Notice: RCIS was reformed into RISEC on April 1, 2012.
It has been further merged into new Information Technology Research Institute on April 1, 2015.

about RCIS
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Research Team for Software Security

The weakest link of an information system often turns out to be its software. The reason is that software are too intricate and exposed: they rely on complicated hardware; malicious users can attack them using automatic tools, etc. In other words, they do not tolerate the approximations their complexity tends to introduce.

Actually, the flexibility and the vulnerability of information systems have the same origin: underlying software designs and programming languages are so rich that their complexity quickly leads to defects. Our approach is to provide rigorous means to enforce security requirements at all levels. Our research goes from the development of strong theoretical bases to the development of ready-to-use security tools for the end user.



Research Scientists

Post-Doctoral Fellow

  • Nguyen, Quynh
  • Tanaka, Miki

Associated Member

Research Topics

Software Security Enhancement

Given the large base of already-in-use software and Internet applications, it is important to provide means to enforce the security of existing information systems.

In order to check formally that a software is secure, one must first give a formal model of the software and its environment, and state formally what it means to be secure. We design formal languages for such purpose and algorithms to check security properties automatically.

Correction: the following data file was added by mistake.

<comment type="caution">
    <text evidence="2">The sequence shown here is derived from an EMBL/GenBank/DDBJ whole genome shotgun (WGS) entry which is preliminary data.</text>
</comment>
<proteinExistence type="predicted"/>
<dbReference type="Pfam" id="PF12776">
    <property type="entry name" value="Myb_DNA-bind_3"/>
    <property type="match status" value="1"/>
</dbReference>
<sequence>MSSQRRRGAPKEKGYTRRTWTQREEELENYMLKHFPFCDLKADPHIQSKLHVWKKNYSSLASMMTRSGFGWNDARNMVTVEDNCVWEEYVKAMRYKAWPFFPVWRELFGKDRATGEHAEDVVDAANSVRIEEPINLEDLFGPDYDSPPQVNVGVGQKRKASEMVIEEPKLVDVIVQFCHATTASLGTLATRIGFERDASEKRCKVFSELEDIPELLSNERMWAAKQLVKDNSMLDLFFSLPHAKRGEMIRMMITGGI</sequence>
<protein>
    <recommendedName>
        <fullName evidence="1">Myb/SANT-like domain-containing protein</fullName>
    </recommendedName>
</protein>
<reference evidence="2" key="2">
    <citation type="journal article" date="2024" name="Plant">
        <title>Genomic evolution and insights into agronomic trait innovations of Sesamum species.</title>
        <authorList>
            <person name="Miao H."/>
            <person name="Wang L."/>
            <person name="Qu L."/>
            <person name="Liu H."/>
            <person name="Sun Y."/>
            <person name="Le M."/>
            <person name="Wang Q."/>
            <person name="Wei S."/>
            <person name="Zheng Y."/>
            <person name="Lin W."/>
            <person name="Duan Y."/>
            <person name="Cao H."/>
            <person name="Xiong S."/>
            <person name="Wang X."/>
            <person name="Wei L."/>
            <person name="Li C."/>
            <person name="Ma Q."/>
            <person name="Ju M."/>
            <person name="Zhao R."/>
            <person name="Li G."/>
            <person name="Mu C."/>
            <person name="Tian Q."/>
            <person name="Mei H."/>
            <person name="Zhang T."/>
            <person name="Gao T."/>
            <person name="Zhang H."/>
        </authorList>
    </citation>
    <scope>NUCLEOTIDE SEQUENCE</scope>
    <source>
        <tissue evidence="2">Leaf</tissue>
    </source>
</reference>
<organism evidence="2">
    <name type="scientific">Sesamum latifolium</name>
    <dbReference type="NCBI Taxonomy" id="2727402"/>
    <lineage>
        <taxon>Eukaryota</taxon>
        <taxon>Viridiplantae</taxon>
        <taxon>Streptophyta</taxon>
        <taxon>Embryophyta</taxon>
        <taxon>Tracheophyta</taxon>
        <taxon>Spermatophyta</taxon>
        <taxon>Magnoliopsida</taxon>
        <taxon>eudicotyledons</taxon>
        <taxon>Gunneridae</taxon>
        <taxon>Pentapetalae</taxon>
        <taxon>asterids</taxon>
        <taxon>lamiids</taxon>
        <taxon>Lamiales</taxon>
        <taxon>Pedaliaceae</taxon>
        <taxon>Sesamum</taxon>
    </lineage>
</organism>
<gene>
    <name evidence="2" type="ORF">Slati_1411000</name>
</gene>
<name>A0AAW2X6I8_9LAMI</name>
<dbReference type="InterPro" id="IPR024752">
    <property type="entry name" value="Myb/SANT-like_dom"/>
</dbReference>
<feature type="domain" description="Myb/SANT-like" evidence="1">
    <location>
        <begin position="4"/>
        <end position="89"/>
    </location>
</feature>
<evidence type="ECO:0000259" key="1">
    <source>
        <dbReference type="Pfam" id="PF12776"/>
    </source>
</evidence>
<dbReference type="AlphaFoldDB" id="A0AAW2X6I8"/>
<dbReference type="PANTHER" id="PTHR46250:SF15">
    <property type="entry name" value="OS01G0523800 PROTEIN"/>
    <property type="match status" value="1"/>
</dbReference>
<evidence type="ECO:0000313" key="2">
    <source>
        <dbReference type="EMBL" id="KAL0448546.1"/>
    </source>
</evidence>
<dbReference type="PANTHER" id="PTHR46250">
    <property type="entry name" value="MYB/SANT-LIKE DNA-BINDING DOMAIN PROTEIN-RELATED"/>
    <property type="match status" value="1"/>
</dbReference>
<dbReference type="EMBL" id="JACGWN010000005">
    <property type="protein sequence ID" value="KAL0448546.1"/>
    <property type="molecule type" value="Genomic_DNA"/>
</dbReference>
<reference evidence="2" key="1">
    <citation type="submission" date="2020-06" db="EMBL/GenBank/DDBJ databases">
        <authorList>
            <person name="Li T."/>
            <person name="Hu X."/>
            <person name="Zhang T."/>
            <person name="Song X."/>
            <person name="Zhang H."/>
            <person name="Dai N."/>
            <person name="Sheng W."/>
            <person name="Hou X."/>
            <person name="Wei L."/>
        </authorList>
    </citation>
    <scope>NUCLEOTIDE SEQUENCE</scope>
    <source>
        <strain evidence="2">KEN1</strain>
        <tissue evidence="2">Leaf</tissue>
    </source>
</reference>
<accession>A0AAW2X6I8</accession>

For existing Internet applications, we provide automated analyses for well-known vulnerabilities (automatic check of cryptographic certificates, testing of Internet applications against models of well-known attacks, etc.). For low-level software, such as code written in assembly language, we develop logic-based verification techniques.

As new security problems appear everyday, software security cannot only be considered on a long-term basis. We thus provide a day-to-day survey of concrete vulnerabilities and quick means to fix security breaches. Based on this mundane experience, we provide guidelines for users and programmers to enforce security of existing information systems.

Secure Programming Environment

It is not only important to fix software security problems, but also to provide means to prevent them at the time of software development.

Low-level software such as code written in legacy C or assembly language come with many vulnerabilities inherited from their inherent complexity. In order to enhance the security of such applications, we provide mechanical solutions based on compilation techniques (fail-safe C compilation).

We aim at improving the traditional testing approach used in the industry by applying recent advances in formal verification to real-world programs, and developing ready-to-use extension to existing research formal tools (proof assistants, model checkers, type checkers, etc.).

We design original programming paradigms to enforce security checks and original programming languages that guarantee the absence of well-known security vulnerabilities (such as cross-site scripting and injection attacks).